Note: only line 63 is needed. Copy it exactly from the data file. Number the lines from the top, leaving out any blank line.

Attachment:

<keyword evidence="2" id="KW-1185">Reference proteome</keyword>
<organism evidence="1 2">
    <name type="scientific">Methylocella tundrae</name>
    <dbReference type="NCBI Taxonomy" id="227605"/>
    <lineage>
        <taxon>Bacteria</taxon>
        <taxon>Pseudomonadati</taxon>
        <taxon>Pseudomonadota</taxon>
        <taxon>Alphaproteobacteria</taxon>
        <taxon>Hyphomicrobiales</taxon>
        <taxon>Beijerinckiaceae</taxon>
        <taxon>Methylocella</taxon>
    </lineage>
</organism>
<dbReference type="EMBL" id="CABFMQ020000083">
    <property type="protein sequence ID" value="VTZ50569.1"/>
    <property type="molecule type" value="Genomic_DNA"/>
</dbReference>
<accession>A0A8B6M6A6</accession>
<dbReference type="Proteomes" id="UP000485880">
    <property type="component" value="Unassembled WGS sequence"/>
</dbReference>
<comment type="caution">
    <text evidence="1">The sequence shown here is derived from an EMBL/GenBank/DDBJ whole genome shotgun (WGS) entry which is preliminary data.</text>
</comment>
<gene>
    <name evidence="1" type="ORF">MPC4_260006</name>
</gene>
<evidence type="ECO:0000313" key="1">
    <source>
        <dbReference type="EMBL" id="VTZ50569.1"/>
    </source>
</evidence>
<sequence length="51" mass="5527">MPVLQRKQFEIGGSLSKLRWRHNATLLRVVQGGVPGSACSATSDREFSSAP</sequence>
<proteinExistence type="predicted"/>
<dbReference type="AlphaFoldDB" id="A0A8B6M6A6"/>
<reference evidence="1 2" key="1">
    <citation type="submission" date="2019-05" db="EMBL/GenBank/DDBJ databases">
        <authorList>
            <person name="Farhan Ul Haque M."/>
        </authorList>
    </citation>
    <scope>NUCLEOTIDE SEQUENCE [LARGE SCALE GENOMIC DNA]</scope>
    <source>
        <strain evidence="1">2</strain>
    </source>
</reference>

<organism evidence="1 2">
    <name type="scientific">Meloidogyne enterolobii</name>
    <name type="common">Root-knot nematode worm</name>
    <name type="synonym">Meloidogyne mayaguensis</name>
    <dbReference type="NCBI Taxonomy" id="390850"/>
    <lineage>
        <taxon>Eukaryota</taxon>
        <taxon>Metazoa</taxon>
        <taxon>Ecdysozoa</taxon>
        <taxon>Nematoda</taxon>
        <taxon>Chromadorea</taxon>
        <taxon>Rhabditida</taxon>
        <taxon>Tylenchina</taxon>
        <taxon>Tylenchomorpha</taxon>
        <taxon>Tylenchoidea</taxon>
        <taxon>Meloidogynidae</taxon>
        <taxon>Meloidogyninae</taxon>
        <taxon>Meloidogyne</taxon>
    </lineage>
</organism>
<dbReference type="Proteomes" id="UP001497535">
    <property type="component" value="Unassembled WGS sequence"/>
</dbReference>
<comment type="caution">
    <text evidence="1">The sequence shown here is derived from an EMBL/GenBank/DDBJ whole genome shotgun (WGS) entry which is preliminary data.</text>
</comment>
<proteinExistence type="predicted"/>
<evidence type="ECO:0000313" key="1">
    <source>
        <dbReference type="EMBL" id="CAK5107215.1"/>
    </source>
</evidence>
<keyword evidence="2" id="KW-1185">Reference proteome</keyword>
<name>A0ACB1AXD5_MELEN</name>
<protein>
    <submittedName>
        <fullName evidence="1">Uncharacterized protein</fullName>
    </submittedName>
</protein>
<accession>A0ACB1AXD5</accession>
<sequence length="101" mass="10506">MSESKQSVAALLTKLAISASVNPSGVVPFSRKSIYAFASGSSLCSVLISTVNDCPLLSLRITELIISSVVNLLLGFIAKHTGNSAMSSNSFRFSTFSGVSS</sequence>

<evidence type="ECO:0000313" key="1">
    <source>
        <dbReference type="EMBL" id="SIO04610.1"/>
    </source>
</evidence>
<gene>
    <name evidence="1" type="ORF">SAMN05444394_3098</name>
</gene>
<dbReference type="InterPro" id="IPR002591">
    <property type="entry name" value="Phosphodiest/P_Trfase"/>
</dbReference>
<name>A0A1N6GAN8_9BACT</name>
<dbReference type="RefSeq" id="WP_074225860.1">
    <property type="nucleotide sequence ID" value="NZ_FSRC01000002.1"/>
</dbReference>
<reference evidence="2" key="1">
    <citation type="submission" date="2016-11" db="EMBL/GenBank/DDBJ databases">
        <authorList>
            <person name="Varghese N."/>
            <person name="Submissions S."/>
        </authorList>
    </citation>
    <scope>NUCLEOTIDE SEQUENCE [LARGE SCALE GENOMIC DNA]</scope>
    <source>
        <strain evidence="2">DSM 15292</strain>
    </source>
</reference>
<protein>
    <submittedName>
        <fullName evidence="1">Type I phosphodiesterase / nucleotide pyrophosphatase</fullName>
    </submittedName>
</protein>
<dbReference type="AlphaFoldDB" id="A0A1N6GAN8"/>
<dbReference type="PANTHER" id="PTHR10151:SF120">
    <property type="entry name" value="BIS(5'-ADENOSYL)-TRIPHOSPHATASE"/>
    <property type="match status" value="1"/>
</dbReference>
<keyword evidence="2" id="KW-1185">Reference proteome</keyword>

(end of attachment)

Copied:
        <taxon>Meloidogynidae</taxon>